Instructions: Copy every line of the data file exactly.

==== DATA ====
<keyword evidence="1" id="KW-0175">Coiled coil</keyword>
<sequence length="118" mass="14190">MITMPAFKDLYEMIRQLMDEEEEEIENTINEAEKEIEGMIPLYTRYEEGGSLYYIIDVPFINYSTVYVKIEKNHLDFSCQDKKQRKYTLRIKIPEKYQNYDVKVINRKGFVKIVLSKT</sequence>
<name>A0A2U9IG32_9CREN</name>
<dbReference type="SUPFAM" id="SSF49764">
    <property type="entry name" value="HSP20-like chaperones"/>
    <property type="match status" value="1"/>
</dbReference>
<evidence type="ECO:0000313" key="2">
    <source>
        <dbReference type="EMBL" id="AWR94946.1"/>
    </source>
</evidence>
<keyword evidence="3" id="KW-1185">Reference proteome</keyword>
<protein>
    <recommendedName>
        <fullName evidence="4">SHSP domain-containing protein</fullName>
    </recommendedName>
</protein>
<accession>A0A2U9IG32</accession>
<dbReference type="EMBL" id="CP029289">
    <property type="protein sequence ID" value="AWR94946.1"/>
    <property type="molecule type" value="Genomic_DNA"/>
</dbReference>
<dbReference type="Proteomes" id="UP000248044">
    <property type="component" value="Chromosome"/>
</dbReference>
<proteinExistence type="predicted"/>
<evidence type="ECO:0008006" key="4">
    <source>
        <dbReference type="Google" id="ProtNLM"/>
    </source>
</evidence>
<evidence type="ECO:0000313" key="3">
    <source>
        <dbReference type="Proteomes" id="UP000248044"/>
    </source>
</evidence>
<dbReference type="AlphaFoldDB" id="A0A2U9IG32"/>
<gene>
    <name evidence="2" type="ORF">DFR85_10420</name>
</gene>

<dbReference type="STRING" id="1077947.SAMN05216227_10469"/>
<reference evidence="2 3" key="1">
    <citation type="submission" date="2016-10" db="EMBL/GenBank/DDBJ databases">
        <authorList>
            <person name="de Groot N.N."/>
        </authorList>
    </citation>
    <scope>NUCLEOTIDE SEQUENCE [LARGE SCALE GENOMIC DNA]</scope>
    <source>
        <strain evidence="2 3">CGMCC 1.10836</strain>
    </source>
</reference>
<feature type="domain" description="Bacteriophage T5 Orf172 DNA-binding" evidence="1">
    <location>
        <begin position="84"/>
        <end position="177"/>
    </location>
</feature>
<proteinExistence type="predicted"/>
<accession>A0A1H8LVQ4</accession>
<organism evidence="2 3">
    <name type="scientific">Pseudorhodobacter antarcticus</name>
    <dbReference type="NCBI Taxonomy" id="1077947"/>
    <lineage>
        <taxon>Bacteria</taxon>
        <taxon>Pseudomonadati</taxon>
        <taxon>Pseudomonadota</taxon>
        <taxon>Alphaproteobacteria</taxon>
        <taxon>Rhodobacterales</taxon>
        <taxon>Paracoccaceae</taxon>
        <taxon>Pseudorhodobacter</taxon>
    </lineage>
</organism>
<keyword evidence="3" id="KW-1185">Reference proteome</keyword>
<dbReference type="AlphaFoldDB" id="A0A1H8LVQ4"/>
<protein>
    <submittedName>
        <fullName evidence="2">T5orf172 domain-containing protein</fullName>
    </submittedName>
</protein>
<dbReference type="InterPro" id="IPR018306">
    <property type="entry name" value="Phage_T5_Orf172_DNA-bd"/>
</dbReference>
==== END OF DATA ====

<keyword evidence="1" id="KW-0175">Coiled coil</keyword>
<sequence length="118" mass="14190">MITMPAFKDLYEMIRQLMDEEEEEIENTINEAEKEIEGMIPLYTRYEEGGSLYYIIDVPFINYSTVYVKIEKNHLDFSCQDKKQRKYTLRIKIPEKYQNYDVKVINRKGFVKIVLSKT</sequence>
<name>A0A2U9IG32_9CREN</name>
<dbReference type="SUPFAM" id="SSF49764">
    <property type="entry name" value="HSP20-like chaperones"/>
    <property type="match status" value="1"/>
</dbReference>
<evidence type="ECO:0000313" key="2">
    <source>
        <dbReference type="EMBL" id="AWR94946.1"/>
    </source>
</evidence>
<keyword evidence="3" id="KW-1185">Reference proteome</keyword>
<protein>
    <recommendedName>
        <fullName evidence="4">SHSP domain-containing protein</fullName>
    </recommendedName>
</protein>
<accession>A0A2U9IG32</accession>
<dbReference type="EMBL" id="CP029289">
    <property type="protein sequence ID" value="AWR94946.1"/>
    <property type="molecule type" value="Genomic_DNA"/>
</dbReference>
<dbReference type="Proteomes" id="UP000248044">
    <property type="component" value="Chromosome"/>
</dbReference>
<proteinExistence type="predicted"/>
<evidence type="ECO:0008006" key="4">
    <source>
        <dbReference type="Google" id="ProtNLM"/>
    </source>
</evidence>
<evidence type="ECO:0000313" key="3">
    <source>
        <dbReference type="Proteomes" id="UP000248044"/>
    </source>
</evidence>
<dbReference type="AlphaFoldDB" id="A0A2U9IG32"/>
<gene>
    <name evidence="2" type="ORF">DFR85_10420</name>
</gene>

<dbReference type="STRING" id="1077947.SAMN05216227_10469"/>
<reference evidence="2 3" key="1">
    <citation type="submission" date="2016-10" db="EMBL/GenBank/DDBJ databases">
        <authorList>
            <person name="de Groot N.N."/>
        </authorList>
    </citation>
    <scope>NUCLEOTIDE SEQUENCE [LARGE SCALE GENOMIC DNA]</scope>
    <source>
        <strain evidence="2 3">CGMCC 1.10836</strain>
    </source>
</reference>
<feature type="domain" description="Bacteriophage T5 Orf172 DNA-binding" evidence="1">
    <location>
        <begin position="84"/>
        <end position="177"/>
    </location>
</feature>
<proteinExistence type="predicted"/>
<accession>A0A1H8LVQ4</accession>
<organism evidence="2 3">
    <name type="scientific">Pseudorhodobacter antarcticus</name>
    <dbReference type="NCBI Taxonomy" id="1077947"/>
    <lineage>
        <taxon>Bacteria</taxon>
        <taxon>Pseudomonadati</taxon>
        <taxon>Pseudomonadota</taxon>
        <taxon>Alphaproteobacteria</taxon>
        <taxon>Rhodobacterales</taxon>
        <taxon>Paracoccaceae</taxon>
        <taxon>Pseudorhodobacter</taxon>
    </lineage>
</organism>
<keyword evidence="3" id="KW-1185">Reference proteome</keyword>
<dbReference type="AlphaFoldDB" id="A0A1H8LVQ4"/>
<protein>
    <submittedName>
        <fullName evidence="2">T5orf172 domain-containing protein</fullName>
    </submittedName>
</protein>
<dbReference type="InterPro" id="IPR018306">
    <property type="entry name" value="Phage_T5_Orf172_DNA-bd"/>
</dbReference>